On a recent job completed by my family’s company, Great Lakes Builders, we were called out to look at an unusual condition: The ceiling drywall had buckled along random panel seams near the middle of an open living area (see photo, above). Similar failures were found in other areas on the first floor, which we also corrected, but in this article I will focus on the repairs in the main living room.

The homeowner told us that the building, which is situated a few blocks from Lake Michigan, had originally been a modest ranch house. A large dormer had been added to open up a second floor and capture a lake view, and interior walls had been removed to open up the first floor. The first signs of trouble the homeowner reported were cracks in the ceiling drywall. She called the drywallers back to repair the cracks, and everyone chocked it up to the framing drying. That is, until the repaired ceiling buckled along joints between panels. The drywallers had never seen anything like this and recommended the owner call a structural engineer.


Gaps between the ends of the joists and the LVL beam ranged from 1/4 to 1/2 inch wide.
Gaps between the ends of the joists and the LVL beam ranged from 1/4 to 1/2 inch wide.

We began our investigation for the engineer by opening a hole in the ceiling. The engineer needed to verify the type and size of the concealed, flush-framed beam that had been installed during the prior renovation. It checked out to be what had been specified on the plans by engineers for the prior work—three 1 3/4-by-9 1/4-inch LVL plies. New 2x10 floor joists, which replaced the home’s original 2x8 joists, terminated into the flush-framed LVL beam.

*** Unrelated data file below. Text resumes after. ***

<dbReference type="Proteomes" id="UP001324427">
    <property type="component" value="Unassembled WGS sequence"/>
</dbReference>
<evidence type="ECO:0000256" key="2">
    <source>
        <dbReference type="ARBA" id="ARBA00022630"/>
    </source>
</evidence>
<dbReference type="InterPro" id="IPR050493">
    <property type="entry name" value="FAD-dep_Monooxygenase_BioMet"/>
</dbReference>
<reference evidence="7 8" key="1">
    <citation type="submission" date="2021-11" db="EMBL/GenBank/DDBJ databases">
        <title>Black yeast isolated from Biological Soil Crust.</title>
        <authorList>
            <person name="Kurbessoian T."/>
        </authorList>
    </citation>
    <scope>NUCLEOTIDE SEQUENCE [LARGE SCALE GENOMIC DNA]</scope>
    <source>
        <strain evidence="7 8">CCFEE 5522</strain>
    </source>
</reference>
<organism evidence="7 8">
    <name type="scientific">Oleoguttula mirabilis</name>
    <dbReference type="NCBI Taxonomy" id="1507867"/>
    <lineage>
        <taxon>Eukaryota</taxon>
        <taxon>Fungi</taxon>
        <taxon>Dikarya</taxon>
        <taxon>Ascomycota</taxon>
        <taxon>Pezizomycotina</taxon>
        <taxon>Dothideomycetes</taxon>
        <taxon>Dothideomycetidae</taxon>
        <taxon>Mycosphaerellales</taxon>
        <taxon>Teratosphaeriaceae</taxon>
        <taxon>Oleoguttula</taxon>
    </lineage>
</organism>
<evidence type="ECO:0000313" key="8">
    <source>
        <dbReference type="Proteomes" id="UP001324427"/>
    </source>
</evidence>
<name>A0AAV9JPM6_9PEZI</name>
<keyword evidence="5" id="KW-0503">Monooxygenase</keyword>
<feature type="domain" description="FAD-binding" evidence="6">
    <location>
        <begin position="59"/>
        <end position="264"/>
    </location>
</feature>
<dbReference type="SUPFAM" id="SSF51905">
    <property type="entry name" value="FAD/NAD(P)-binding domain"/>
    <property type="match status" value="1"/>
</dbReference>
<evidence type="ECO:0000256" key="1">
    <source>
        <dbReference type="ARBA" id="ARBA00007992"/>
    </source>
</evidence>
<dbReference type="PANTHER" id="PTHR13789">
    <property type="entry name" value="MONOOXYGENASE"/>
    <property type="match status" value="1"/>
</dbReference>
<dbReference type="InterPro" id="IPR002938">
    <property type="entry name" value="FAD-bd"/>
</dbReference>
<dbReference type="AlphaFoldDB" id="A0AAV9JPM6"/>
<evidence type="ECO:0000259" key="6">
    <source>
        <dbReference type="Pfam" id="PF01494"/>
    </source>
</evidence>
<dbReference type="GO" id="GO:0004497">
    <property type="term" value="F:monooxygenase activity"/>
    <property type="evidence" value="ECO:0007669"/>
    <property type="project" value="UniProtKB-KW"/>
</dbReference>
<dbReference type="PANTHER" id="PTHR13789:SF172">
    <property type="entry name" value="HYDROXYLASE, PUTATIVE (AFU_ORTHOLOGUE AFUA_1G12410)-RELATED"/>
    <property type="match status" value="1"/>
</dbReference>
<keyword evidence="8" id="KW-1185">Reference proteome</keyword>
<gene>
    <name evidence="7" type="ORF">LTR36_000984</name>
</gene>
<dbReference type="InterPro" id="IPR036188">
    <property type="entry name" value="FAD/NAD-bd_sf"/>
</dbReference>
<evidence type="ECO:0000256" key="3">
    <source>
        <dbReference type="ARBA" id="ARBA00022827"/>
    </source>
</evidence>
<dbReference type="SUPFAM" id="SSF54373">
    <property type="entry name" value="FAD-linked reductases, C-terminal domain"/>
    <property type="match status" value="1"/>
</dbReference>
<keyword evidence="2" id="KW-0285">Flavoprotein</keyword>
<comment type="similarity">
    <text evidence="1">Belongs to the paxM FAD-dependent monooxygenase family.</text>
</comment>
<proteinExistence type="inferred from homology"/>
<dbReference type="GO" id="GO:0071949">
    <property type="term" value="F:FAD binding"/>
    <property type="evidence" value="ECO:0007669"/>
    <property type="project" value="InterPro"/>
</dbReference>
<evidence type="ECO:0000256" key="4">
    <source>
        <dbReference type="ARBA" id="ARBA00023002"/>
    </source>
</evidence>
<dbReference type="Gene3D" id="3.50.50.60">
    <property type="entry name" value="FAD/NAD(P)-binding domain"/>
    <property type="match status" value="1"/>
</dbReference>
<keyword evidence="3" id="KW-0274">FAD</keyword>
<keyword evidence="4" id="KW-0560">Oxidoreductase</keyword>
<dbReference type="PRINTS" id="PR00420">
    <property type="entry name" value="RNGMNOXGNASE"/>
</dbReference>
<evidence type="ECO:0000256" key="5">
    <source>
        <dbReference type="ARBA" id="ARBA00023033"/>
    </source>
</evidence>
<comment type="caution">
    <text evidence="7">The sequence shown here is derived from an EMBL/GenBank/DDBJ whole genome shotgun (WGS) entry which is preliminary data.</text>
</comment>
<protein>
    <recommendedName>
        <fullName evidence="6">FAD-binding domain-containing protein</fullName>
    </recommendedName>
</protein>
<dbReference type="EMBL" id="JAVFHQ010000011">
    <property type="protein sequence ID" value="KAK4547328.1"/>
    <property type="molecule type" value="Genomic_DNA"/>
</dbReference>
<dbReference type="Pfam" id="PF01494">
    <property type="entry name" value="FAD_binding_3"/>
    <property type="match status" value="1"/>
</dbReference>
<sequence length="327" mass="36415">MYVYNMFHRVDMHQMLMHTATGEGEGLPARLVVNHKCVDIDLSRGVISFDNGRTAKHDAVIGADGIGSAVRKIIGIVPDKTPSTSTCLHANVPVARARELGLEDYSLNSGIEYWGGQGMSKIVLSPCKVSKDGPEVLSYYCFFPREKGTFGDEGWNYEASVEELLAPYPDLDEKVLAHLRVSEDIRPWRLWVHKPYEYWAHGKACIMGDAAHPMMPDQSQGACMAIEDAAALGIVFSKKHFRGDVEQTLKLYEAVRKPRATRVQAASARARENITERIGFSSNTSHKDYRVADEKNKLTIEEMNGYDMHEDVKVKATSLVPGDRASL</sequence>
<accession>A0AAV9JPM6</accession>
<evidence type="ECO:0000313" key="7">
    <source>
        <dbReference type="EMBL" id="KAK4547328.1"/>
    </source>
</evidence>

While the framing checked out, we did noticed some irregularities: Nails were missing from the face-mounted joist hangers, and many of the nails that were there had backed out. These proved to be only 1 1/2 inches long, not the 3-inch joist-hanger nails that we would have expected. On closer inspection, we noticed large gaps—from 1/4 to 1/2 inch wide—between the ends of the joists and the LVL beam (see photo 1 at right). This is much wider than the 1/8-inch maximum allowed for code-accepted standards on face-mounted joist hangers. We speculated that the framers might have originally built the new floor expecting an undermount beam, and then switched direction when they noticed it was a flush beam. There were clear signs on the underside of the floor sheathing that the joists had been cut off with a recip saw—not what you’d expect for installing new joists.

We also noticed that one side of the LVL beam was plumb while the other side was out of plumb, suggesting to the engineer that the LVL plies had separated. And as it turned out, the LVL plies had been secured on each face only with two rows of small (3/16-inch-diameter instead of 5/16-inch) structural screws on 32-inch centers, with the rows staggered at 16 inches. That was not nearly enough fasteners for this beam, in the engineer’s estimation, accounting for one of the plies rotating out of plumb.


Ultimately, the engineer concluded that the buckling was caused by a combination of forces:

  • Lateral loads from the winds coming off the lake pushed and pulled at the floor framing, and the gaps between the joist ends and the LVL beam, along with inadequate nailing of the joist hangers, allowed the joists to move.
  • Side loading of the joists on the LVL would ordinarily not cause any shift in the structure if a beam is sized adequately and the LVL plies are tied together securely so the beam acts as a single unit. In this case, without adequate fasteners, the plies pulled apart.